THE ONLY 3 METRICS THAT MATTER FOR YOUR BUSINESS IN SOCIAL MEDIA : RushPRNews - Newswire & Global Press Release Distribution





LONDON, UK (rushPRnews) 06/12/11 — There's a lot of talk about metrics, measurement and ROI in social media.

While I agree that numbers are important, it is easy for numbers to be misleading. They're nice to have and they can be reassuring but what are they actually saying?

Some sites claim to understand what makes you "influential" but there's no talk of being effective. What they're trying to measure is a lot more qualitative than quantitative.

Having more people see your content or even like it or share it doesn't mean anything is happening for your business.

The numbers of followers, fans,  likes, RTs, views etc are great indicators of activity and watching their trends will help you understand which communications are effective but how do you really measure social media success?

I've narrowed it down down to 3 important "metrics" which really are goals: "Thank You", "Wow" & "Done"

What do I mean by that? Let's have a look:

1) Thank you

As I've said before, the first rule of engagement is "be helpful". Grateful people are usually going to be more likely to remember you and talk about you. This is a way to generate brand "love". As Tara Hunt explains in her book, The Whuffie Factor, the way you are perceived highly influences what people will do for you. Make it good!

The assistance you provide doesn't have to be purely within your service offering either. Who or what do you know that can help someone out of a jam? Another rule of engagement: Be human.

This leads us to the second metric:

2) Wow

Seth Godin talks about being remarkable in Purple Cow and there is no question that this also gets you talked about. Hopefully you're being remarkable in a good way even if it's in  how you respond or deal with mistakes. "Wow" is the effect you're going for - it's the underlying trigger of the "viral" effect. Think "Wow! Check this out!" This isn't a guarantee that you will "go viral". There's no guarantee of that but if you get "Wow"s you can be sure people will be talking and sharing the content that made them say it. Just stay away from gimmicks and Wal-Mart style stunts.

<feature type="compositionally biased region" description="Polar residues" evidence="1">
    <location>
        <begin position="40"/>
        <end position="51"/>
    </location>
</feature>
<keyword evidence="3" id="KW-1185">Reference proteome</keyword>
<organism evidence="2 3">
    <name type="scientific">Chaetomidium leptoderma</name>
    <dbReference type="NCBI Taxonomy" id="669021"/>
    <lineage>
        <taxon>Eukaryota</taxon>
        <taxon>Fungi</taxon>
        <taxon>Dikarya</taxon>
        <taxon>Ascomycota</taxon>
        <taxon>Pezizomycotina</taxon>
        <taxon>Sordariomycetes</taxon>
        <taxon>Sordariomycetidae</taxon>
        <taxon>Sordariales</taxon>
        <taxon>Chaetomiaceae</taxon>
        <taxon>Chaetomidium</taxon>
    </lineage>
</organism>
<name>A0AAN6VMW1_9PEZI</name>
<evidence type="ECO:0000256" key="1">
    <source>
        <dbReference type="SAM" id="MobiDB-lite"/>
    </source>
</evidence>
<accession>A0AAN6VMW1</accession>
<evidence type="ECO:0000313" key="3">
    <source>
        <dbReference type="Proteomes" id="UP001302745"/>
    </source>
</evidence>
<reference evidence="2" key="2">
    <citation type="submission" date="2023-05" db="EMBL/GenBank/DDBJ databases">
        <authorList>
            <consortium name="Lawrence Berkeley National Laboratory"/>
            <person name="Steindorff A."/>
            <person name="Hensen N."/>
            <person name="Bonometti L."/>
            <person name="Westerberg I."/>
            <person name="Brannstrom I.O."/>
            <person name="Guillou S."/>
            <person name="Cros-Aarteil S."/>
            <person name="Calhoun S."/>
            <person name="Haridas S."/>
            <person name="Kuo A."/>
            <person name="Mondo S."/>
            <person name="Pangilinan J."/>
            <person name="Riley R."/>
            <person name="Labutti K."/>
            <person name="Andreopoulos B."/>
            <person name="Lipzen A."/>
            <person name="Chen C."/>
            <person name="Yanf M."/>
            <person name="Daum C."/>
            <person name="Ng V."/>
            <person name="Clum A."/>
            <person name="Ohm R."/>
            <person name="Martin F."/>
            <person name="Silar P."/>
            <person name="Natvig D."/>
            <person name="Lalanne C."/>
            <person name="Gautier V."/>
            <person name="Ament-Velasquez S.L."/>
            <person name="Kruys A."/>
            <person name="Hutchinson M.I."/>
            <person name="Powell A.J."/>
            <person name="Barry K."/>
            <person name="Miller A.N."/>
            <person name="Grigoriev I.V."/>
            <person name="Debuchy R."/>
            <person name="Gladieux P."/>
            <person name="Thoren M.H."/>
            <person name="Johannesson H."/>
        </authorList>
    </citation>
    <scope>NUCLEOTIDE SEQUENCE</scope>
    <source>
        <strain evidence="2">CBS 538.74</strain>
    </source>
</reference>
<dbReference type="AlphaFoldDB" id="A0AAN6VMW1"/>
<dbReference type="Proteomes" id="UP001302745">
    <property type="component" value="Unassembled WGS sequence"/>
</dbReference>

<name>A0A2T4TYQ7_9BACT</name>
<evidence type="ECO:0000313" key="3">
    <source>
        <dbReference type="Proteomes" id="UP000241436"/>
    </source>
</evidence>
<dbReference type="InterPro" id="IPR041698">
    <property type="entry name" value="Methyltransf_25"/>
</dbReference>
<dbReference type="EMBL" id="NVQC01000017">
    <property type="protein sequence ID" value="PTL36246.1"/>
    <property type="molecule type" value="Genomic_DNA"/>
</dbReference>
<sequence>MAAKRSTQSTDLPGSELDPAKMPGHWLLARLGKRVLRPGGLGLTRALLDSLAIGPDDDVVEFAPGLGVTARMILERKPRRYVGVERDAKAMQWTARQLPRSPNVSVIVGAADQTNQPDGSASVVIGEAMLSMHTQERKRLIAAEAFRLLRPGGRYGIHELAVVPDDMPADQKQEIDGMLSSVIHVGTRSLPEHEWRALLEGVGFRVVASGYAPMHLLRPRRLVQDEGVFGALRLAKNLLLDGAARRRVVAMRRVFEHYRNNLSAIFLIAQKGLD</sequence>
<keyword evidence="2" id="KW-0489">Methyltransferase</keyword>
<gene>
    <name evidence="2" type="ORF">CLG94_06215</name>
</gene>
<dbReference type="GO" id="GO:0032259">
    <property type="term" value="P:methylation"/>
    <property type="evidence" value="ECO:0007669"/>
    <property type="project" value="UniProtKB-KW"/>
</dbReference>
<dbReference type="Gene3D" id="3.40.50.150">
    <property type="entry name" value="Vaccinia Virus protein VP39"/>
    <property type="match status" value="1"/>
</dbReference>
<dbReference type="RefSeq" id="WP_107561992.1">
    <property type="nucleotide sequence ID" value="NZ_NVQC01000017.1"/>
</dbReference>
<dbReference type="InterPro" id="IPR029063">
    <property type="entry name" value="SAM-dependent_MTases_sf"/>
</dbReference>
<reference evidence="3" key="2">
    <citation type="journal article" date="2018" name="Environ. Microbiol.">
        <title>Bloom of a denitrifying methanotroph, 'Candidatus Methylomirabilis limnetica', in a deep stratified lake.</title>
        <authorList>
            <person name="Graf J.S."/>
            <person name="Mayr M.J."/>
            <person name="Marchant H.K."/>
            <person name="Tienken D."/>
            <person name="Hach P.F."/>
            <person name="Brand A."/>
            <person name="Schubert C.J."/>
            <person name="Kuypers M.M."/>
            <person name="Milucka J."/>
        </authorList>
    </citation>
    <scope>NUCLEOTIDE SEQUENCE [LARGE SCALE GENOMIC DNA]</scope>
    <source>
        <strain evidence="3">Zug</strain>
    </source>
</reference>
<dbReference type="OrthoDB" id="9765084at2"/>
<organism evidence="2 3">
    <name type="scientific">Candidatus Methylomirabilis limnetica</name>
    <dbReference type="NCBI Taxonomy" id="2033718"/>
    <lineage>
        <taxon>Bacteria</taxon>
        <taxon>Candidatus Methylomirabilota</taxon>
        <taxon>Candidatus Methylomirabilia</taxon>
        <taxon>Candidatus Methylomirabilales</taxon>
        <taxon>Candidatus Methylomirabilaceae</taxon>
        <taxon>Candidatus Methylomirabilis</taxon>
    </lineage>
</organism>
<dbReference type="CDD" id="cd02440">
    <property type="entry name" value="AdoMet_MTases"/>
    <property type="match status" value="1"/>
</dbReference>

Ok so "Thank You" and "Wow" get people talking and sharing and sending your referrals but how do you measure ROI? That's where the third goal comes in.

3) Done

I'm hoping that you have clear calls to action in your communications - That's what "Done" is all about - did what you come to social media to do get accomplished? Have people done what you wanted them to do? Be it spread the word, donate or buy do you know what you want them to do? Do they?

The way I see it Thank You & Wow will help ensure they do but you need to be clear on what it is you want them to do and in the end you don't need a huge number of people, sometimes all you need is one person to do enough. Sure we want more people to interact with us as possible we really must focus on the reasons why we're in business and why we're using social media.

That being said, you don't want to keep banging away about your sales goals - social media is NOT a hammer! - but do let your communities know how they can help.

Make sense?

So what's next?

Each communication or conversation you have should aim to fulfil one or more and sometimes even all three of these goals. Think "How can I be helpful? How can I be more human & less business-only? How can I tweak that a bit more and blow them away? How can I let them know what I need?"

It is clear to me that you'll be going for the Thank You and the Wow more often than the Done but remember that those two will help you build up a community that will help you go for the Done! It might take time but building relationships is what SM is about, first and foremost.

You need to be helpful and remarkable for people to remember you and tell others about you.

That being said, one easy way to go for the Done is to make your call to action clear on your social media profiles, e-mail templates & website.

So, do you agree? Are there other metrics you use? Let me know!